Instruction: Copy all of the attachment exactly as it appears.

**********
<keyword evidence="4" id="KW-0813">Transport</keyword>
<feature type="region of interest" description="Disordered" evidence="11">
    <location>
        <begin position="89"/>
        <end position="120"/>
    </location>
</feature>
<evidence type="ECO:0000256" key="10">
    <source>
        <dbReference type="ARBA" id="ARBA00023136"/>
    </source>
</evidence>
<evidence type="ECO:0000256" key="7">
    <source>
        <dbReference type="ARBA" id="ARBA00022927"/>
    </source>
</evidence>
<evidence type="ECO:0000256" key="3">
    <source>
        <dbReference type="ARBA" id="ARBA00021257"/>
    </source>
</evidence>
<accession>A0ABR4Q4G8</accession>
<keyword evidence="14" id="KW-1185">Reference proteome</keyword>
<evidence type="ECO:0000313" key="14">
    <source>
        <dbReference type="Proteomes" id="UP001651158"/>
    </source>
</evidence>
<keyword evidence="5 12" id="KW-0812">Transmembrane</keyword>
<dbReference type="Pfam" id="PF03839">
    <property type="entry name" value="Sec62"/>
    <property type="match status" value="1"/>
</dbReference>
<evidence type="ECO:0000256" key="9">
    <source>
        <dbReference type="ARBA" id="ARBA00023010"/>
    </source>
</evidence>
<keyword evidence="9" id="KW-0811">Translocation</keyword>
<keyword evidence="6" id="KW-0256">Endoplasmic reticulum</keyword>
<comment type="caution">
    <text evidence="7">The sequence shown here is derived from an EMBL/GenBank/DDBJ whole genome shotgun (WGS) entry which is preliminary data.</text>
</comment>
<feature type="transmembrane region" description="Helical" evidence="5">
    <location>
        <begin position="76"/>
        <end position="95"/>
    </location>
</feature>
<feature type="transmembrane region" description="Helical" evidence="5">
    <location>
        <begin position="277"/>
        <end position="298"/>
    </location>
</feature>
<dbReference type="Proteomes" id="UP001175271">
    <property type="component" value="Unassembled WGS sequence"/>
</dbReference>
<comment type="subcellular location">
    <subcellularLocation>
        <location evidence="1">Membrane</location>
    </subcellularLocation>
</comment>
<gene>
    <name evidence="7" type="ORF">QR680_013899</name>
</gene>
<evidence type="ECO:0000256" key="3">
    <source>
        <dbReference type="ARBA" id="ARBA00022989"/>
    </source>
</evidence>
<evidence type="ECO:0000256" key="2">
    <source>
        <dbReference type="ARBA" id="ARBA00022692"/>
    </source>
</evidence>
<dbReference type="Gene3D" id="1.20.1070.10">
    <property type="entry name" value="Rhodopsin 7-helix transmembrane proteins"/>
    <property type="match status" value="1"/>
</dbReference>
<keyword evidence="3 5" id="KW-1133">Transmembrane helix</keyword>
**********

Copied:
<keyword evidence="4" id="KW-0813">Transport</keyword>
<feature type="region of interest" description="Disordered" evidence="11">
    <location>
        <begin position="89"/>
        <end position="120"/>
    </location>
</feature>
<evidence type="ECO:0000256" key="10">
    <source>
        <dbReference type="ARBA" id="ARBA00023136"/>
    </source>
</evidence>
<evidence type="ECO:0000256" key="7">
    <source>
        <dbReference type="ARBA" id="ARBA00022927"/>
    </source>
</evidence>
<evidence type="ECO:0000256" key="3">
    <source>
        <dbReference type="ARBA" id="ARBA00021257"/>
    </source>
</evidence>
<accession>A0ABR4Q4G8</accession>
<keyword evidence="14" id="KW-1185">Reference proteome</keyword>
<evidence type="ECO:0000313" key="14">
    <source>
        <dbReference type="Proteomes" id="UP001651158"/>
    </source>
</evidence>
<keyword evidence="5 12" id="KW-0812">Transmembrane</keyword>
<dbReference type="Pfam" id="PF03839">
    <property type="entry name" value="Sec62"/>
    <property type="match status" value="1"/>
</dbReference>
<evidence type="ECO:0000256" key="9">
    <source>
        <dbReference type="ARBA" id="ARBA00023010"/>
    </source>
</evidence>
<keyword evidence="9" id="KW-0811">Translocation</keyword>
<keyword evidence="6" id="KW-0256">Endoplasmic reticulum</keyword>
<comment type="caution">
    <text evidence="7">The sequence shown here is derived from an EMBL/GenBank/DDBJ whole genome shotgun (WGS) entry which is preliminary data.</text>
</comment>
<feature type="transmembrane region" description="Helical" evidence="5">
    <location>
        <begin position="76"/>
        <end position="95"/>
    </location>
</feature>
<feature type="transmembrane region" description="Helical" evidence="5">
    <location>
        <begin position="277"/>
        <end position="298"/>
    </location>
</feature>
<dbReference type="Proteomes" id="UP001175271">
    <property type="component" value="Unassembled WGS sequence"/>
</dbReference>
<comment type="subcellular location">
    <subcellularLocation>
        <location evidence="1">Membrane</location>
    </subcellularLocation>
</comment>
<gene>
    <name evidence="7" type="ORF">QR680_013899</name>
</gene>
<evidence type="ECO:0000256" key="3">
    <source>
        <dbReference type="ARBA" id="ARBA00022989"/>
    </source>
</evidence>
<evidence type="ECO:0000256" key="2">
    <source>
        <dbReference type="ARBA" id="ARBA00022692"/>
    </source>
</evidence>
<dbReference type="Gene3D" id="1.20.1070.10">
    <property type="entry name" value="Rhodopsin 7-helix transmembrane proteins"/>
    <property type="match status" value="1"/>
</dbReference>
<keyword evidence="3 5" id="KW-1133">Transmembrane helix</keyword>